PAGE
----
It has been a number of years since U of S employees received a hard copy of details concerning their pay on every payday. At one time U of S employees received a cheque along with a write up of those details, including information about any salary changes and deductions from gross pay. With direct deposit, employees are expected to access that information online as needed.
Despite changes over the years, knowing what should be happening with your pay and raising any questions or concerns as quickly as possible remains important. If a mistake is made, there is plenty of legal precedent that says the mistake needs to be corrected. Consequently, USFA members can be assured that they will receive what they are entitled to if a mistake is made. USFA members, however, are also required to return any amounts given to them by mistake.
Take a few moments on a regular basis to review your paycheques. To do that, log into PAWs, select “Employment Resources” from the list in the left sidebar, scroll down and select the “Pay and Time Reporting” link. From there you can access paycheques and compensation history going back as far as 2000.
Regularly reviewing this information is important especially whenever there is some type of salary action such as:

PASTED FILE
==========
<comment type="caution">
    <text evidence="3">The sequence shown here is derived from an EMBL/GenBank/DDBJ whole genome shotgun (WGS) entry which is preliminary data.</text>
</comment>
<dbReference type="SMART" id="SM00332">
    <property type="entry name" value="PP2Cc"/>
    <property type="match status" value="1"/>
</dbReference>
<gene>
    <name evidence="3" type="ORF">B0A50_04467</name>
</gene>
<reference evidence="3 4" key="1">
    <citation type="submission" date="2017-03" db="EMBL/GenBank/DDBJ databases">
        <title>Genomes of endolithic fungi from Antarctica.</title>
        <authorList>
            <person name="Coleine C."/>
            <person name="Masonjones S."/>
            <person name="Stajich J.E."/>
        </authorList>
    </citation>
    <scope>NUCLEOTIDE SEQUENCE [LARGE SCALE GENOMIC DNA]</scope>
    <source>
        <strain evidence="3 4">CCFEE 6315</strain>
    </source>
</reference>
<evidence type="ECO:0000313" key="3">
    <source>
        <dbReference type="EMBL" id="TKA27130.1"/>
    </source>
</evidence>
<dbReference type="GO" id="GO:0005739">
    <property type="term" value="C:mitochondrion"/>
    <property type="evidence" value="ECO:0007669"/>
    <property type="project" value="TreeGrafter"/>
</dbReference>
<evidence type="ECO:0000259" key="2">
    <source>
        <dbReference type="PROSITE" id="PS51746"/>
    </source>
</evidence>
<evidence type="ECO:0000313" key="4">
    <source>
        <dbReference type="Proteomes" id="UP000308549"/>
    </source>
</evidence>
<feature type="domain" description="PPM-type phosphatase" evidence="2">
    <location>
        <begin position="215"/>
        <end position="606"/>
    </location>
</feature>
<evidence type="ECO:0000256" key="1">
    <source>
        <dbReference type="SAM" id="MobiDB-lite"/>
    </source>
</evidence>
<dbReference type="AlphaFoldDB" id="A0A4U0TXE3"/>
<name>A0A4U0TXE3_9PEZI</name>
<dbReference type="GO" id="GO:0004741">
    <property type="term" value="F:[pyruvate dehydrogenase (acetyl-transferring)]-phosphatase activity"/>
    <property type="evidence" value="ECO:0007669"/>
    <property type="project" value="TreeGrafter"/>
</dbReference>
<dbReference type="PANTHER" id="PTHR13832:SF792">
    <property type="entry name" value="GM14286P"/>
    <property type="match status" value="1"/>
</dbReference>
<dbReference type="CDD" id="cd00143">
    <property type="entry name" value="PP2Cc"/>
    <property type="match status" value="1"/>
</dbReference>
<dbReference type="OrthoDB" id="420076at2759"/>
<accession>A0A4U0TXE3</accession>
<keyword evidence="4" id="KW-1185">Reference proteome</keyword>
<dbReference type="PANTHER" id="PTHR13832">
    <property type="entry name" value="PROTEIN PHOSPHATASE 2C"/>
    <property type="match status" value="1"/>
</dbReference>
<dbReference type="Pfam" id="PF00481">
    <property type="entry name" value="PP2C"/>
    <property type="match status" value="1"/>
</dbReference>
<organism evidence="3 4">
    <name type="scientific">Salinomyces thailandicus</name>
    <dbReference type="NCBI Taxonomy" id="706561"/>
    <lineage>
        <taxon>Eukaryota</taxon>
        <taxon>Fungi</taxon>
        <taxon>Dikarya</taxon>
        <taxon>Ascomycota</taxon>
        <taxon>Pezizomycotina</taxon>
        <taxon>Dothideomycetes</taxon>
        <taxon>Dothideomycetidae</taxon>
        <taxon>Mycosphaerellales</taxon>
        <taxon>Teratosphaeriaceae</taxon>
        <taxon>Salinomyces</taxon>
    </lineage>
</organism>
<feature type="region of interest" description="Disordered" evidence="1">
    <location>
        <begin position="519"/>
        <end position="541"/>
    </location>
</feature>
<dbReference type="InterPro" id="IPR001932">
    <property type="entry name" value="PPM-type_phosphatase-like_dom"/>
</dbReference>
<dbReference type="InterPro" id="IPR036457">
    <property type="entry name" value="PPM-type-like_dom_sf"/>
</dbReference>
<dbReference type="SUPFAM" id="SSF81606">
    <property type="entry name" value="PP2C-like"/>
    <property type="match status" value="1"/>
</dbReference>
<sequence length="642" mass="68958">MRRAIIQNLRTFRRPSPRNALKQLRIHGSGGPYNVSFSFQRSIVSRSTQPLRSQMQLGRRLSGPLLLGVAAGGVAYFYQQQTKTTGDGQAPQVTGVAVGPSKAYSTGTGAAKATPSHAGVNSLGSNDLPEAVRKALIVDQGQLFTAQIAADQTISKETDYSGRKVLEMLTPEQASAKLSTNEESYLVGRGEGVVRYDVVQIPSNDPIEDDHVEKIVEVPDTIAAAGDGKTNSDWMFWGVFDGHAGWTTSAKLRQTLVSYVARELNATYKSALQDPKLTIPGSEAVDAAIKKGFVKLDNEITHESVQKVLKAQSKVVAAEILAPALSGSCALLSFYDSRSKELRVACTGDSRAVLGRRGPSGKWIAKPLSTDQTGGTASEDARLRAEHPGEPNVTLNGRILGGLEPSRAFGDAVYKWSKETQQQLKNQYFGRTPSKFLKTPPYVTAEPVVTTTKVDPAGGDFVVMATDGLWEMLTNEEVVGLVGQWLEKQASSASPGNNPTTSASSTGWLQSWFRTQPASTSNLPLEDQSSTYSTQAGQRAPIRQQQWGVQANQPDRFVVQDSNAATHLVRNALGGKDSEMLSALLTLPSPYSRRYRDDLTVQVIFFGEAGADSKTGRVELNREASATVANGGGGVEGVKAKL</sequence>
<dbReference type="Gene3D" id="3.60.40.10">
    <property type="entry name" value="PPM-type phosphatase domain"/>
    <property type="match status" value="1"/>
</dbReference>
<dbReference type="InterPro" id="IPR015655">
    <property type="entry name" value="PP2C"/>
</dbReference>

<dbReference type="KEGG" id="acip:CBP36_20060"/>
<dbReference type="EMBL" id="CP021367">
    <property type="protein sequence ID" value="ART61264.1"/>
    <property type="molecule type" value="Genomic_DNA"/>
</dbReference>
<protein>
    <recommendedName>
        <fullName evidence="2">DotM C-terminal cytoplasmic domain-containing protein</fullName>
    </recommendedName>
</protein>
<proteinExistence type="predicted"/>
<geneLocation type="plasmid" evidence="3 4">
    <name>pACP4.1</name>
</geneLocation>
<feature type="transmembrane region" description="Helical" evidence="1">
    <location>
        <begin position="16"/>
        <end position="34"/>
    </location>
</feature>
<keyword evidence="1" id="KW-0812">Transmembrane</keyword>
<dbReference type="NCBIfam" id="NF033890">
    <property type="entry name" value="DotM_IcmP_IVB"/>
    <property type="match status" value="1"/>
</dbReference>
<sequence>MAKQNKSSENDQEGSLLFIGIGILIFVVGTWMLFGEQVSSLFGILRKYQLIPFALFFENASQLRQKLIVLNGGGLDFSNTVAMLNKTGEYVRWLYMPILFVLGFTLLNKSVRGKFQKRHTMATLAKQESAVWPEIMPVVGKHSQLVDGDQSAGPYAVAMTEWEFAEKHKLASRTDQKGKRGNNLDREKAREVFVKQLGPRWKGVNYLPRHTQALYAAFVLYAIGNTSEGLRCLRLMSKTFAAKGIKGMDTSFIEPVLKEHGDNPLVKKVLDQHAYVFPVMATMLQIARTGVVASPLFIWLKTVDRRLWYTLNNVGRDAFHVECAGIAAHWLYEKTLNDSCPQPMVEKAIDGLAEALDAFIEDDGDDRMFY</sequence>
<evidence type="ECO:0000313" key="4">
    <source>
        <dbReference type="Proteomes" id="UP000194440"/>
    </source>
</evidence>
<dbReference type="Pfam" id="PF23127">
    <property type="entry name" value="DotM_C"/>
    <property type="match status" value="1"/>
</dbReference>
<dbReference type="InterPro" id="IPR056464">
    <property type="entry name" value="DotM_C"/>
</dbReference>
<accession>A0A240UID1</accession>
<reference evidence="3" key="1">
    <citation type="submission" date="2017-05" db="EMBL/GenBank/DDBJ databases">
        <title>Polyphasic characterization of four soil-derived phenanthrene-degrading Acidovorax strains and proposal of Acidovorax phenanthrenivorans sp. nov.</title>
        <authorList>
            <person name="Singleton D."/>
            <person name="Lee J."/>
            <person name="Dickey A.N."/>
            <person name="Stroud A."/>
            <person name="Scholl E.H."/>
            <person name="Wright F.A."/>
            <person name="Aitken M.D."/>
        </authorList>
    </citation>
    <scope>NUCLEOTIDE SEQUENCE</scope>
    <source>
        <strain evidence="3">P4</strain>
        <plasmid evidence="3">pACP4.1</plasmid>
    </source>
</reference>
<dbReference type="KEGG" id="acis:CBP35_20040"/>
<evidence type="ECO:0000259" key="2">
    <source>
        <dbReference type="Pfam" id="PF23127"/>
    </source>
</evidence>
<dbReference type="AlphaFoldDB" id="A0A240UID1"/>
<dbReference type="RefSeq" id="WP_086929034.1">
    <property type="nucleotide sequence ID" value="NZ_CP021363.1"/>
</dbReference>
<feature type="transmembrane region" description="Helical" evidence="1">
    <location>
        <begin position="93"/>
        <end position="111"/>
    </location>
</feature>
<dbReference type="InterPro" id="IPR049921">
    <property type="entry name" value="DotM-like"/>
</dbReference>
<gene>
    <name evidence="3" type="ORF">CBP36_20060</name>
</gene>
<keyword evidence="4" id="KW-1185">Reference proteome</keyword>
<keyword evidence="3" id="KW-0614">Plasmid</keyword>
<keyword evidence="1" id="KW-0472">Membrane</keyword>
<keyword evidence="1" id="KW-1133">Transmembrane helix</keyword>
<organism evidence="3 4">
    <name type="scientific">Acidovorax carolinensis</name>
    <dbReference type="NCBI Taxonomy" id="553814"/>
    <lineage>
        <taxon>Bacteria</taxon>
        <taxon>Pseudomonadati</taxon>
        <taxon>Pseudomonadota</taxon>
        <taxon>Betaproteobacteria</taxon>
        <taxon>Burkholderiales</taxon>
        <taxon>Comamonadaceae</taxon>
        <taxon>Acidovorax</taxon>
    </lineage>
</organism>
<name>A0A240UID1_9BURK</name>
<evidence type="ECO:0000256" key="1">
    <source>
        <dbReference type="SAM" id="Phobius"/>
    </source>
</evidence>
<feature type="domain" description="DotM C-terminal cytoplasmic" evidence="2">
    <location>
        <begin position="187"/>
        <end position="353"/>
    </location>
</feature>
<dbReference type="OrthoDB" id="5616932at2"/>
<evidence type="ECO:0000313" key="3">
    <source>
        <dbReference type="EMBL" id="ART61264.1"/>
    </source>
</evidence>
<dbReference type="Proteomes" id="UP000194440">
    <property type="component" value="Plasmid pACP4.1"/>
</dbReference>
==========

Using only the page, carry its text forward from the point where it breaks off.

- Receiving special increases, career development increases or negotiated salary increases.
- Becoming a Department Head or Assistant Dean. There is a monthly stipend of $1,000 for anyone appointed to one of these roles.
- Beginning a RARP. Your salary should reflect the percentage of full time you are working during you RARP.
- Receiving a salary top up for a 12 or 24 month RARP. If your RARP is 12 months, you are entitled to receive one-half of your fulltime salary reduction as either additional income or to support research. If your RARP is 24 months, you are entitled to receive 20% of your fulltime salary reduction as income or research support in each year of your RARP.
- Taking advantage of the Housing Assistance benefit. If you are in receipt of a salary advance to purchase your principal residence, you should see a deduction on your paycheque to pay back the advance.
It is also important to understand what are usual deductions from your salary and to keep an eye out for any new and unusual deductions. Every year members contact the USFA because of a drop in take-home pay between December and January. This drop occurs every year because Employment Insurance and the Canada Pension Plan have annual maximum contributions that most USFA members reach before the end of the calendar year. This means more take home pay until the new calendar year when annual contributions to EI and CPP begin again.
If you have questions about your pay, let us know in an email and someone will contact you.